Earlier this year, Edgemere, a senior living community in Dallas, unveiled a renovated and updated main kitchen with an open layout. Since dining here is designed to be a community event, the open layout has a big impact. Another area of impact is the Real Food First program, an initiative in which Cynthia Vaughn, chef de partie at Edgemere, is a driving force.
Real Food First’s aim is to ensure all residents—particularly those in the health center or in memory support—have a safe, dignified dining experience. As senior dining pros know well, that can get tricky when residents require a puréed diet.
Vaughn’s solution is a visually stunning puréed food menu where nothing—even chicken pot pie—seems impossible. She’s largely self-taught in the art of puréed food, and has experience being a pastry chef. (There’s a parallel in technique between making delicate frosting features like rosettes for cakes and the shapes required for puréed versions of classic meals, making this a common background for those making great puréed food.)
Using a few molds, but mostly “freestyling it” to get the right shape, color and presentation, Vaughn (pictured above) and her team create puréed menu items that are just about indistinguishable from their “real” counterparts in appearance, taste and nutritional value. And, the puréed meals look just like what the seniors’ neighbors are eating from the regular menu.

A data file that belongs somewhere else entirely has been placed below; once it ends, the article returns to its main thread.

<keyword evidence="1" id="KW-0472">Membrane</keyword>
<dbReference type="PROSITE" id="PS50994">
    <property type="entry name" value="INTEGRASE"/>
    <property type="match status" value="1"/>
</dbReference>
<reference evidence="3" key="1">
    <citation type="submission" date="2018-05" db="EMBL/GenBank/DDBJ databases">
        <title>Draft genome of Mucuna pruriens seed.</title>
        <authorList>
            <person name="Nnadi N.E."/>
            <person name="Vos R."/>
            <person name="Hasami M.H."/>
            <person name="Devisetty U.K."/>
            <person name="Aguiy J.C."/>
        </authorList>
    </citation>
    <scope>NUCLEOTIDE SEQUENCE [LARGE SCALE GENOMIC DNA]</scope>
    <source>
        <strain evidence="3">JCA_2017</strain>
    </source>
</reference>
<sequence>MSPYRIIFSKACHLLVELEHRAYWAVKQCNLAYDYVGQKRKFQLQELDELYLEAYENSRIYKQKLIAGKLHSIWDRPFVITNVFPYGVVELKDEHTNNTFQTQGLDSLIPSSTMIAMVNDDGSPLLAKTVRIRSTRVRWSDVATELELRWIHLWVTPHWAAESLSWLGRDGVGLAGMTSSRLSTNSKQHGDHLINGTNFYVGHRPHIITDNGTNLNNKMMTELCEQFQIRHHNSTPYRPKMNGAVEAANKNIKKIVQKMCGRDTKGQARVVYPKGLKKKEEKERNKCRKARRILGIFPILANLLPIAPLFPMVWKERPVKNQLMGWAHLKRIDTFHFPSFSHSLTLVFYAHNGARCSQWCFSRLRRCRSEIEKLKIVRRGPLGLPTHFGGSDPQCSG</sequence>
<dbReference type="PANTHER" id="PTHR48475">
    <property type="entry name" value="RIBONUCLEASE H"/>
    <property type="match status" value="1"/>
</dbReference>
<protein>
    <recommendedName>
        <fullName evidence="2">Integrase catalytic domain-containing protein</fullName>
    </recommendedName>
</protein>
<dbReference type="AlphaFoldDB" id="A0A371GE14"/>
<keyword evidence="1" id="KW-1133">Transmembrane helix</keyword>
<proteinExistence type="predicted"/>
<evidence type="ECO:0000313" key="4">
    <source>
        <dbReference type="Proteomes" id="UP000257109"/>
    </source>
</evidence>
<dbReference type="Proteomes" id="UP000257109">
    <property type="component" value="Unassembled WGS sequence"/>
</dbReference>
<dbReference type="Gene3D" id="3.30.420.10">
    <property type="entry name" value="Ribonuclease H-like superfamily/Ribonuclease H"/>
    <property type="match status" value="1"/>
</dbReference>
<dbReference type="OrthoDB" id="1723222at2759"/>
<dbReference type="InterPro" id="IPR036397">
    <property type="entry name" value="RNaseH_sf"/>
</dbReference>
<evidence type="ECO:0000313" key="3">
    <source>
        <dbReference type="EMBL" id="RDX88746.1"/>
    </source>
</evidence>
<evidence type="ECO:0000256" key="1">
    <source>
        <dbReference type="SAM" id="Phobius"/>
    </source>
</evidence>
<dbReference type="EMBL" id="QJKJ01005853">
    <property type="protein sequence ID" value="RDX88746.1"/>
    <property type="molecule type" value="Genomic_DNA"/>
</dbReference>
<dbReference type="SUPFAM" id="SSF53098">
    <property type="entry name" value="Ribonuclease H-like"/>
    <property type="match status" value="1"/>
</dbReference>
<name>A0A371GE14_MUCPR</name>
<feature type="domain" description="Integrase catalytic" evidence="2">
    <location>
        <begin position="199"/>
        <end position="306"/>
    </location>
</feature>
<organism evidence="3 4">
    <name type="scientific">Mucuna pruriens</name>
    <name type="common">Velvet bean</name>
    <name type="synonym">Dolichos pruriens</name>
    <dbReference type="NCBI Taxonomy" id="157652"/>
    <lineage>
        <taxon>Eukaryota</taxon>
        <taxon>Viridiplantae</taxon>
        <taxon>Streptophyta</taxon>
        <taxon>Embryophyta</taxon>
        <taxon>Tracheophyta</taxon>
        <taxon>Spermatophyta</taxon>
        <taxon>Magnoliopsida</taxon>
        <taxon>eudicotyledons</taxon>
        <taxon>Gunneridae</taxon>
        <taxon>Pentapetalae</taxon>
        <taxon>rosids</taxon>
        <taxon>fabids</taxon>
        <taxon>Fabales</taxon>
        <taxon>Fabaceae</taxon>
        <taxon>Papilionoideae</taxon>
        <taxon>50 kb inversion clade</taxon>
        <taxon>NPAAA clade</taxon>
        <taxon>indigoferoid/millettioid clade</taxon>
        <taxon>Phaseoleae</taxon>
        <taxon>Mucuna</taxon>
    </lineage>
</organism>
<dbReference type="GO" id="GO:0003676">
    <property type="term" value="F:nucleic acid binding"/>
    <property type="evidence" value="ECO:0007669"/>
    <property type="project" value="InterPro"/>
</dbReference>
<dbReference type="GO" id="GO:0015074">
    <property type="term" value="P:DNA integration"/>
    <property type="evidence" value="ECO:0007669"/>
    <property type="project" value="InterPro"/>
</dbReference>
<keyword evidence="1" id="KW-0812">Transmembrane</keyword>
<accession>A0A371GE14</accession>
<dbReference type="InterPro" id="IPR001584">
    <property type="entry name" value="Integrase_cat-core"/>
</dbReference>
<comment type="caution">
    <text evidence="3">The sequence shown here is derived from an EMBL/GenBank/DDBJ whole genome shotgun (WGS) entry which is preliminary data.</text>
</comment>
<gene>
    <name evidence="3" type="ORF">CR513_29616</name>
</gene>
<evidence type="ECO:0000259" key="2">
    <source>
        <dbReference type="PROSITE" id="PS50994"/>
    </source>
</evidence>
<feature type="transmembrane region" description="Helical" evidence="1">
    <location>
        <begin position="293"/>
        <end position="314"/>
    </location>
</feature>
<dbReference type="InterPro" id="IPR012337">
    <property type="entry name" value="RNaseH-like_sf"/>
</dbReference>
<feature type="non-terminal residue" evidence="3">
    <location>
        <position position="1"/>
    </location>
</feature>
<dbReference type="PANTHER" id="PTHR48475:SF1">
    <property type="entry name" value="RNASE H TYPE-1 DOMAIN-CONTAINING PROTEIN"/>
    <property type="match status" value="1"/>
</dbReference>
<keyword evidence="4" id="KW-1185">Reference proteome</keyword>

“I’ve observed a lot of residents and most people can’t distinguish the puréed diets from regular diets because they look so similar,” Vaughn says. “That’s why I do it, so people can have good-looking and good-tasting food.”
Puréed items include waffles, pancakes, sausage and eggs for breakfast—all puréed then molded back to their original form…and for lunch, options for the day might include grilled chicken and potatoes. There is a pork loin with vegetable medley for dinner. Also, Vaughn says, “the residents love my pizza. I make pizza for one resident three times a week because he loves it so much.
The most challenging puréed menu item so far has been chicken pot pie, because “you have to purée the crust, the meat, pipe out the vegetables, make the gravy, then freeze all of it,” Vaughn says. “Then you have to put it all back together and make it look exactly like it did before.”
Although only a small percentage of Edgemere residents require a puréed diet, those that do are impacted by significant issues like dysphagia and dental problems. There are even a few residents who don’t need the puréed foods but request the puréed plates when they look especially good. “We often have residents say, ‘It’s so pretty I don’t want to eat it,” Vaughn says.
This venture has been one of the most rewarding in Vaughn’s 30-year foodservice career.
“I had a resident’s family member whose dad wasn’t eating, and he wasn’t happy,” she says. “When her dad started the program, his daughter started to cry. That’s the reason why I do it.”